Fraud, Derby County & A Tiny Bit Of Justice

By on Jul 21, 2009 in English League Football, Finance, Latest | 5 comments

It is not often that one can say with any degree of confidence that someone in football is a crook and have evidence to back it up, but the usual caveats do not apply in the cases of Jeremy Keith, Murdo McKay and Andrew McKenzie, formerly of Derby County, who were imprisoned last week over their involvement with the Championship club. Mackenzie and Mackay were both sentenced to three years in prison having being found guilty of conspiracy to defraud the club. Keith was sentenced to 18 months having been convicted of false accounting. in addition to these three, their Monaco-based lawyer David Lowe was imprisoned for two years for money laundering. Keith, McKay and McKenzie have also been barred from acting as company directors.

The charges related to the take-over of the club, in 2003. The allegation was that Keith, McKay and McKenzie had claimed £125,000 plus VAT each from the club without gaining that prior consent of the directors of the club for what seems to have been pretty spurious “consultancy services” at the time of the takeover. The “consultants” had been paid for apparently sourcing a £15m loan from a Panamanian company called the ABC Corporation, but this “fee” was funnelled out of the country and into an Isle of Man company called Streamline Management, which was owned by Lowe. This, however, may not even have been the full extent of the murkiness going at Pride Park at the time.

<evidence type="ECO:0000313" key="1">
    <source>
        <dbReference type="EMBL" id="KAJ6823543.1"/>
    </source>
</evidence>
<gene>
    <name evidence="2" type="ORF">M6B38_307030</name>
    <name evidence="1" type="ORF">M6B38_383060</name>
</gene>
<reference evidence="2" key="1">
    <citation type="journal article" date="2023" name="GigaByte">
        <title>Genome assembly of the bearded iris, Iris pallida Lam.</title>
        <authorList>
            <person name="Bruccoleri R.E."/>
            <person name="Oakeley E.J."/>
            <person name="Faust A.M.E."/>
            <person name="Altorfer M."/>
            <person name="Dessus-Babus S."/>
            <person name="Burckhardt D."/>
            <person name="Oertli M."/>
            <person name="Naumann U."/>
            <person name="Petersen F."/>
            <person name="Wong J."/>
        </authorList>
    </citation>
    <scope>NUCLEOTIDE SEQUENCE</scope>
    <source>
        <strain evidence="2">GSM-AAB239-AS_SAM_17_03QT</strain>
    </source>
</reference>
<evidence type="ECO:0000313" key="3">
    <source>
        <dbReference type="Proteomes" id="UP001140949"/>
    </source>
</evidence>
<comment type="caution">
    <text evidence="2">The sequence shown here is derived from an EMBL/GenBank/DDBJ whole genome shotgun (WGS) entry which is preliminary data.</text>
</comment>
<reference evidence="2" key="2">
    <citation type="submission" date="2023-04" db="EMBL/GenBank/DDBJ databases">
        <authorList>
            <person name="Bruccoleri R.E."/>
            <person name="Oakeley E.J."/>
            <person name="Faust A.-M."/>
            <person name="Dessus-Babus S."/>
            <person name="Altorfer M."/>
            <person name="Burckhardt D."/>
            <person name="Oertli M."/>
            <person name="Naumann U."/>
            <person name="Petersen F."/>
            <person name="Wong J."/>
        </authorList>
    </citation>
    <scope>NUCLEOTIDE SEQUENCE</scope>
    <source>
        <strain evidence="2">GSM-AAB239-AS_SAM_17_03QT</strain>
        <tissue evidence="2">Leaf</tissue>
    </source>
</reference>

The involvement of “The ABC Corporation”  may ring bells at several English football clubs. This company is said to be by owned by Michael Hunt, who is a man with chequered history. As a director hugely Nissan’s franchise in the UK, Hunt was imprisoned for eight years in 1993 for what was at the time the UK’s biggest ever tax fraud. The company had been rumoured to have lent Queens Park Rangers £10m in 2002 at a time when the club was facing receivership and had been warned by the Football League that they would not be allowed to start the 2002/03 season unless they exited administration. The appalling terms of the loan, however, meant that Rangers managed to stay in a state of financial flux until their buy out by Flavio Briatore in November 2007. There was also talk last year that ABC was behind s loan of a similar size to Sheffield Wednesday.